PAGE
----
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WLEX-TV goes live from Dejero CellSat

Dejero’s network blending technology enabled the Lexington-based broadcaster to deliver consistent coverage of the Music City Bowl event from Nashville to 40 counties across central Kentucky

In December last year, WLEX-TV covered the Music City Bowl, a post-season American college football fixture that takes place annually in Nashville.

Providing WLEX-TV with enhanced connectivity is the Dejero CellSat, a joint solution that leverages Dejero’s network blending technology by combining cellular connectivity from multiple network carriers with Ku-band IP satellite connectivity from Intelsat.

Sam Gordon, operations manager for WLEX-TV, elaborated: “Although the Nissan Stadium in downtown Nashville usually has solid connectivity available, we figured that, with somewhere around 70,000 fans, the cell networks could get overloaded, so we needed a backup. CellSat gave us the extra confidence that we wouldn’t lose connectivity during a live shot.

“It worked perfectly for our operator. Back at the station, we couldn’t tell whether the video was coming in via satellite or cell; the picture quality was that good. The latency was also just like any other cellular shot that we have done.”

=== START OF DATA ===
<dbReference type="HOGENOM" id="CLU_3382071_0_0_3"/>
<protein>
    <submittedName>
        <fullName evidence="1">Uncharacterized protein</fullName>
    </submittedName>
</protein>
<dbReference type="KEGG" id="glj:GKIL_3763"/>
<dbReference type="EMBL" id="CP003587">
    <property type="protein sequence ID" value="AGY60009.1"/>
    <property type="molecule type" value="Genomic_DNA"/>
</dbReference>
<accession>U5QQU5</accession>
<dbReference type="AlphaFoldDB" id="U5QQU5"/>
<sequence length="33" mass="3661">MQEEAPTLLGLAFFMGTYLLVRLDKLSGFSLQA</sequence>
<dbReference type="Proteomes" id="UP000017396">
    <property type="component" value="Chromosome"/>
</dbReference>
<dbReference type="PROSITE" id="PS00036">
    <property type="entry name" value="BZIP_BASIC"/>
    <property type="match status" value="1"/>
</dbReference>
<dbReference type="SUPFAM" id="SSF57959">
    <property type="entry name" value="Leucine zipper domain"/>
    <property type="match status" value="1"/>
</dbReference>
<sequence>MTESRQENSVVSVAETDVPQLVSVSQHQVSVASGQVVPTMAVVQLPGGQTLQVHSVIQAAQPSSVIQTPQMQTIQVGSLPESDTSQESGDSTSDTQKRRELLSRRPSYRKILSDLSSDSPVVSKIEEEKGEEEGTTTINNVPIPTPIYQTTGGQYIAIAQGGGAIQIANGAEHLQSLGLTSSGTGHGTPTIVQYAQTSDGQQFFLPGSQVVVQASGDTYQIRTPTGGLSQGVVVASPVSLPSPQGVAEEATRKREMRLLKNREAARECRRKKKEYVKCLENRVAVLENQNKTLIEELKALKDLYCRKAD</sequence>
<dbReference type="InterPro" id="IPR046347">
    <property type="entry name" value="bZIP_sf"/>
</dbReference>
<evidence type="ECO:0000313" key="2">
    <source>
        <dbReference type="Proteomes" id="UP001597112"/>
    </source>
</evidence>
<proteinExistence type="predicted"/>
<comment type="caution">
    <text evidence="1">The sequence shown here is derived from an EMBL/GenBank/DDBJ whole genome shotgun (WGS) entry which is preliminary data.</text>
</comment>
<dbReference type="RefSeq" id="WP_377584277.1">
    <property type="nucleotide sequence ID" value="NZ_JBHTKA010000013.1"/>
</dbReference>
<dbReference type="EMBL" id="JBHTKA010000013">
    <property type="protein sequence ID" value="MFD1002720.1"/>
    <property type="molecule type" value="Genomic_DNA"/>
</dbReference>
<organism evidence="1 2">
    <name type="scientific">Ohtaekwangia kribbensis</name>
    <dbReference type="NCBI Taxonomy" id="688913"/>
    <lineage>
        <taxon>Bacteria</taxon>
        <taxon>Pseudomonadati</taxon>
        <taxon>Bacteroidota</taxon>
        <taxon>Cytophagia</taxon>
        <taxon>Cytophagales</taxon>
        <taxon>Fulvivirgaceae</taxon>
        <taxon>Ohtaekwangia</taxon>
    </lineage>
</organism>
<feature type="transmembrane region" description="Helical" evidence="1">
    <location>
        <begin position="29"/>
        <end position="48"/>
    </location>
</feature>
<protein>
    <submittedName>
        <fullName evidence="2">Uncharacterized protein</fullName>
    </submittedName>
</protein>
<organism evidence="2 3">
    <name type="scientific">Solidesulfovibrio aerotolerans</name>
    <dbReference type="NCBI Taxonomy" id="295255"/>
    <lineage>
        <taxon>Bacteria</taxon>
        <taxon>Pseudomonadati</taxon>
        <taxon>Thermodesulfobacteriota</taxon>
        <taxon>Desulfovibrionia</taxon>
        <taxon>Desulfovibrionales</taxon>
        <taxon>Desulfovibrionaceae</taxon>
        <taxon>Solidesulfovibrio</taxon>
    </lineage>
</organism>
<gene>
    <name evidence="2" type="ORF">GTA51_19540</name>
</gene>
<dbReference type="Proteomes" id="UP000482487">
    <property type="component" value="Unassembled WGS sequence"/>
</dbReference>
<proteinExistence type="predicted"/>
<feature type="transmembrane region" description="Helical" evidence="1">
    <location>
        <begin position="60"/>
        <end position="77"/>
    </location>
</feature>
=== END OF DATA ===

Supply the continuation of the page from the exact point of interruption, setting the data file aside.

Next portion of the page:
As part of the Cordillera Communications Group, WLEX-TV, the NBC affiliate in Lexington, Kentucky, USA, is a local station broadcasting seven hours of live programming a day and covering 40 counties across central Kentucky.

For the coverage of the Music City Bowl, WLEX-TV installed the Dejero CellSat in a Chevrolet Traverse SUV. With this installation, WLEX-TV is able to convert the SUV into a mobile remote production facility, said Dejero. Additionally, WLEX-TV installed Dejero’s cloud-based management system to allow operators located in the studio to remotely control transmitters in the field, monitor and route incoming video feeds, and view performance data.

“With Dejero CellSat on-board, unlike a traditional satellite newsgathering (SNG) truck set-up, there is no need to bring in specialist operators or pre-arrange a satellite slot,” Gordon concluded. “You simply put up the dish in case it’s needed, and it connects on demand — and only when the cellular signal alone isn’t strong enough.”

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